Eventually, inflation will be back on target, and any ­immediate recession will end. At that point, once the labor market is back in balance, the federal funds rate will probably settle at about 2.5%—or at least that’s what Fed policymakers expect. That presents a significant problem.

In the nine US recessions from the 1950s through 2009, the Fed cut its policy rate by an average of 550 basis points to help restore growth. That means next time around, if it relied only on its conventional policy tool—the short-term policy rate—to fight an average recession, the FOMC would be short around 300 basis points of stimulus space. Confronted with a repeat of the 2008 financial crisis or the 2020 Covid-19 collapse, the deficit would be much larger.

It wouldn’t be the first time the Fed has fallen short. In 1929, after Black Monday, the central bank failed its first big test: It allowed thousands of banks to go under and millions of workers to lose their jobs. “It is inexpedient,” the Fed’s policy committee said, “to exhaust at the present time any part of our ammunition … in a vain attempt to stem an inevitable recession.” The result was the Great Depression.

Raghuram Rajan
Click to watch: Raghuram Rajan on the Great Recession
Photographer: Dhiraj Singh/Bloomberg

Things were different by the 2008 financial crisis. To be sure, the Fed—in its role as financial system supervisor—takes a share of the blame for missing the warning signs in the runup to the crisis. “It’s sort of a narrative capture,” says Raghuram Rajan, who, as economic counselor and director of research at the International Monetary Fund at the time, was one of the few to ring an alarm. Regulators saw top Wall Street companies such as Goldman Sachs Group Inc. as “the smartest people in the universe” and trusted their ability to manage risks, Rajan says.

But once the crisis hit, Fed Chair Ben Bernanke—a student of the Great Depression—showed he had learned from the failures of the 1930s and would use the Fed’s full range of powers to avert catastrophe.

Ben Bernanke
Click to watch: Ben Bernanke on the 2008 crisis
Photographer: Zach Gibson/Bloomberg

Not only did the Fed exhaust its conventional tools—cutting the benchmark federal funds rate to 0%—but it also deployed unconventional ones. Big banks were bailed out. The Fed provided forward guidance, assuring markets that short-term rates would stay low. And it purchased bonds worth trillions of dollars to push long-term borrowing costs down as well.

Bernanke concluded that—applied aggressively—forward guidance and asset purchases could have an effect similar to cutting the federal funds rate by an extra 300 basis points. Looking forward, those tools plus conventional rate cuts add up to give the Fed about 550 basis points of stimulus power—just about enough to fight an average recession.

What It Takes to Fight a Recession

Stimulus expressed as equivalents of cuts in the federal funds rate, in basis points

*Based on a neutral rate of 2.5%. Source: Bloomberg Economics

But that won’t be enough for a really serious recession. The next time that happens, the economy will need more stimulus than the Fed has at its disposal. Fortunately, it’s not entirely out of options.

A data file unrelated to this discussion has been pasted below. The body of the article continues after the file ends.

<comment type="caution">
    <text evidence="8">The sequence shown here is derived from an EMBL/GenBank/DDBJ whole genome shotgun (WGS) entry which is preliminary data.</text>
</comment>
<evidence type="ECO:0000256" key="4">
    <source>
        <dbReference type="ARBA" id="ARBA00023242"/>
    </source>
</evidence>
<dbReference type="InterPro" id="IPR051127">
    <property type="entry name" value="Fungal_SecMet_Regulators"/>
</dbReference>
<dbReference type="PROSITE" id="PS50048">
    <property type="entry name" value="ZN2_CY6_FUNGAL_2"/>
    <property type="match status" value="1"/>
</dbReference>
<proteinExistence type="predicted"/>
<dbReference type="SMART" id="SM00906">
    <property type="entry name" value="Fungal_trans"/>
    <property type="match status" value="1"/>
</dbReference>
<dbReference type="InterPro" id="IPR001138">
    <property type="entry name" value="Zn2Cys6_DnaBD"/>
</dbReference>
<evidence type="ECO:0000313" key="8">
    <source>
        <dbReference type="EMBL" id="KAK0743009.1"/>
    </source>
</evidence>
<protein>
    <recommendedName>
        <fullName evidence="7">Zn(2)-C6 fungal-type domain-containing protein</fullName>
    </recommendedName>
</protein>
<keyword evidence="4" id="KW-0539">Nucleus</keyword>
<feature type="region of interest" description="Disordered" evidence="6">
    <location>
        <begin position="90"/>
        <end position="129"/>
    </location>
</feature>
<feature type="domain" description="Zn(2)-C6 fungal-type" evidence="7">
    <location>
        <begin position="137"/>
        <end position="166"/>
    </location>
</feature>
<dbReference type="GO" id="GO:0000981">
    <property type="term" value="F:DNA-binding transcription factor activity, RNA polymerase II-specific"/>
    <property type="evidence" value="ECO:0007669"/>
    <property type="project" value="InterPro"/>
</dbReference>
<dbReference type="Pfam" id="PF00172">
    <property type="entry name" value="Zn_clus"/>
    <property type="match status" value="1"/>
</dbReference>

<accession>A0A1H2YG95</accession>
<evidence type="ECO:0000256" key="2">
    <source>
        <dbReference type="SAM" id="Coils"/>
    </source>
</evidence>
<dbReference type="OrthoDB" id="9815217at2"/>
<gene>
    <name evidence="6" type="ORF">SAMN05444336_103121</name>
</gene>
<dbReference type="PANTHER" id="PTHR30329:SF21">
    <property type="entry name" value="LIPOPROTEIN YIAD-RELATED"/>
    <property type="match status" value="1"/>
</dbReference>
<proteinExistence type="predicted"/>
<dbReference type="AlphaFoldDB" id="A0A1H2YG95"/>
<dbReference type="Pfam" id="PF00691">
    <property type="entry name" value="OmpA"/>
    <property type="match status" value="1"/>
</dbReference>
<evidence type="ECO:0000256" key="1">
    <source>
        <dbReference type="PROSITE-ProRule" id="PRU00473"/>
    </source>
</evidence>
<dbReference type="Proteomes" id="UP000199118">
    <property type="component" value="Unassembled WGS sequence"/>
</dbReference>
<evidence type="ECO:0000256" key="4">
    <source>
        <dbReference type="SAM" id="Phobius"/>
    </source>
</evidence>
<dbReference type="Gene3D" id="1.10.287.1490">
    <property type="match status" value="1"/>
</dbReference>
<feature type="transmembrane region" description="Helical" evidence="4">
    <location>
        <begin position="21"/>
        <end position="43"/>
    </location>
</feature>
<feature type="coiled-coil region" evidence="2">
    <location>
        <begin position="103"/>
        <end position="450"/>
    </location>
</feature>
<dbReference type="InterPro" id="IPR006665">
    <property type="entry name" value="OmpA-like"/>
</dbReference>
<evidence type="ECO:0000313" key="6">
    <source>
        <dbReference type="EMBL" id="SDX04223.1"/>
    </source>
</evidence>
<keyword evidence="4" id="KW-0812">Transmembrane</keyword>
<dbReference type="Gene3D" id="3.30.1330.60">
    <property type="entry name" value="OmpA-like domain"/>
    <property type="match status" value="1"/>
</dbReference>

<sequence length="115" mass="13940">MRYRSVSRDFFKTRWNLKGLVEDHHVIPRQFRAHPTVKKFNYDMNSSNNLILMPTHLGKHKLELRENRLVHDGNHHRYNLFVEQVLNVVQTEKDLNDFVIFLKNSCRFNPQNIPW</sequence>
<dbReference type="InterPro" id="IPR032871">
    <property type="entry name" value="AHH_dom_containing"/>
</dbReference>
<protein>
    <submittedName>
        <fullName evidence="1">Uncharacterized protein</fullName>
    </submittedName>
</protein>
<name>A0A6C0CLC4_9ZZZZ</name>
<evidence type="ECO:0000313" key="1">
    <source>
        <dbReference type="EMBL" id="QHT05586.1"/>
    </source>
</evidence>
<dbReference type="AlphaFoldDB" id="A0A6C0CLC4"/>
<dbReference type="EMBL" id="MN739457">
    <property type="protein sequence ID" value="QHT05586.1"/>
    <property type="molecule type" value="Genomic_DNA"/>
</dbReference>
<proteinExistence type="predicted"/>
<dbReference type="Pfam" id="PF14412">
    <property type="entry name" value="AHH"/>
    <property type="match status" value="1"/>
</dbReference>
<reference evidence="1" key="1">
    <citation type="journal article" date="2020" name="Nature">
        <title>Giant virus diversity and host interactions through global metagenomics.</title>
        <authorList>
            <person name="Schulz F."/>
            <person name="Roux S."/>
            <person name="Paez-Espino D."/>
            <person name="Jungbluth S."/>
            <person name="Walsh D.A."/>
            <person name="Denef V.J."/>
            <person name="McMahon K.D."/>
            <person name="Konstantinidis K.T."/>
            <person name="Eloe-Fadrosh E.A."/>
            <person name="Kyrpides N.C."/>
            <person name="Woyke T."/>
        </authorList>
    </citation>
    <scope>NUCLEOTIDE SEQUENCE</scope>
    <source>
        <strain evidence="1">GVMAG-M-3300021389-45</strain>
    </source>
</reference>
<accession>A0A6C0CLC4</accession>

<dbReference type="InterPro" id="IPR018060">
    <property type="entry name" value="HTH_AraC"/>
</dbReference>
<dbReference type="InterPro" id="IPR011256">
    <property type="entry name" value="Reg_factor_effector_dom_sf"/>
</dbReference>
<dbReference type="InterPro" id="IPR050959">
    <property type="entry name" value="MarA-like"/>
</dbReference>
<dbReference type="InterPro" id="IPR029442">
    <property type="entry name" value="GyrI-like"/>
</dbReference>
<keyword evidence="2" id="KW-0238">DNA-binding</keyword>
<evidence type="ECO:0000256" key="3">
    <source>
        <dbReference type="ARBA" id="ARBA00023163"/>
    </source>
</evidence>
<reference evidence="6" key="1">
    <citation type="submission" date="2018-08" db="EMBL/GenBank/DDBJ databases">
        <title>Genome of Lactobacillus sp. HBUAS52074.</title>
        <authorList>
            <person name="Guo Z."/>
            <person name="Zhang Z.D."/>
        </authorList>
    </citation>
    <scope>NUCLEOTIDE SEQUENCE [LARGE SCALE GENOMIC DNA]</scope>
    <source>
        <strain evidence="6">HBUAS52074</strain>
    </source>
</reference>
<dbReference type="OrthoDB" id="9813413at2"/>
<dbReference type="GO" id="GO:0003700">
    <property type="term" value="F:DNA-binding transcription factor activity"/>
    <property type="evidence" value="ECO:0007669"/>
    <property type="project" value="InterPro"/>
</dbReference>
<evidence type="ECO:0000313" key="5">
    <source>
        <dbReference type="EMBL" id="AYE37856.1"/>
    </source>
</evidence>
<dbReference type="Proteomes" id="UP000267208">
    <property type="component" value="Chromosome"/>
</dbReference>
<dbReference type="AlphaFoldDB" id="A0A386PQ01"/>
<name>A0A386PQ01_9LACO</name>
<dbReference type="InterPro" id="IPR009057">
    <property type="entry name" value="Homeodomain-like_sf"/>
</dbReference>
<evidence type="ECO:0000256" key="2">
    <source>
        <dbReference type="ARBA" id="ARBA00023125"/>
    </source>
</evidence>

One of those options is to lift the inflation target to 3% from 2%, which would open up an extra 100 basis points to cut. There have also been stimulus experiments in Japan, Europe, and the UK that the Fed could try. Those include giving banks subsidies to encourage them to make more loans; paying negative interest rates—essentially charging banks a penalty—for reserves they leave with the central bank; and yield curve control, or capping the yields on government bonds of progressively longer maturities. Such steps could squeeze a few more drops of stimulus out of monetary policy.

Those options are a last resort, for good reason. Households hate inflation, which is a powerful argument against moving to a 3% target. Negative interest rates are bad for bank profits, and if the banks were to pass the penalties along to household depositors, they’d do little to bolster the Fed’s public support. Yield curve control would cause the Fed to lose control of the size of its balance sheet.

Forward guidance and asset purchases have already been criticized as exacerbating inequality and financial instability. So far the benefits for the wider economy have clearly outweighed the costs. But if the Fed decides to take its experimentation further, the costs could be formidable.


There are limits to what monetary policy can do on its own. But when monetary policymakers act in concert with a fiscal policy, that can be a game changer.

In 1942, soon after the US entered World War II, the Fed agreed to cap Treasury borrowing costs to ensure that wartime spending could be financed at an affordable price. That cooperation went on too long—until 1951, well into the Korean War—and limited the Fed’s ability to fight inflation. But it also showed that monetary and fiscal policy can work together.

Delivering the proper dose of fiscal stimulus isn’t easy. Critics have widely panned the US fiscal response to the 2008 financial crisis and ensuing Great Recession as having done too little, with the government pulling back too quickly. In the Covid crisis, the opposite happened. With the Democratic Party in control of both houses and the White House, Congress passed, and President Joe Biden signed, a $1.9 trillion stimulus package in early 2021. That put a rocket under the recovery, but it supercharged inflation as well.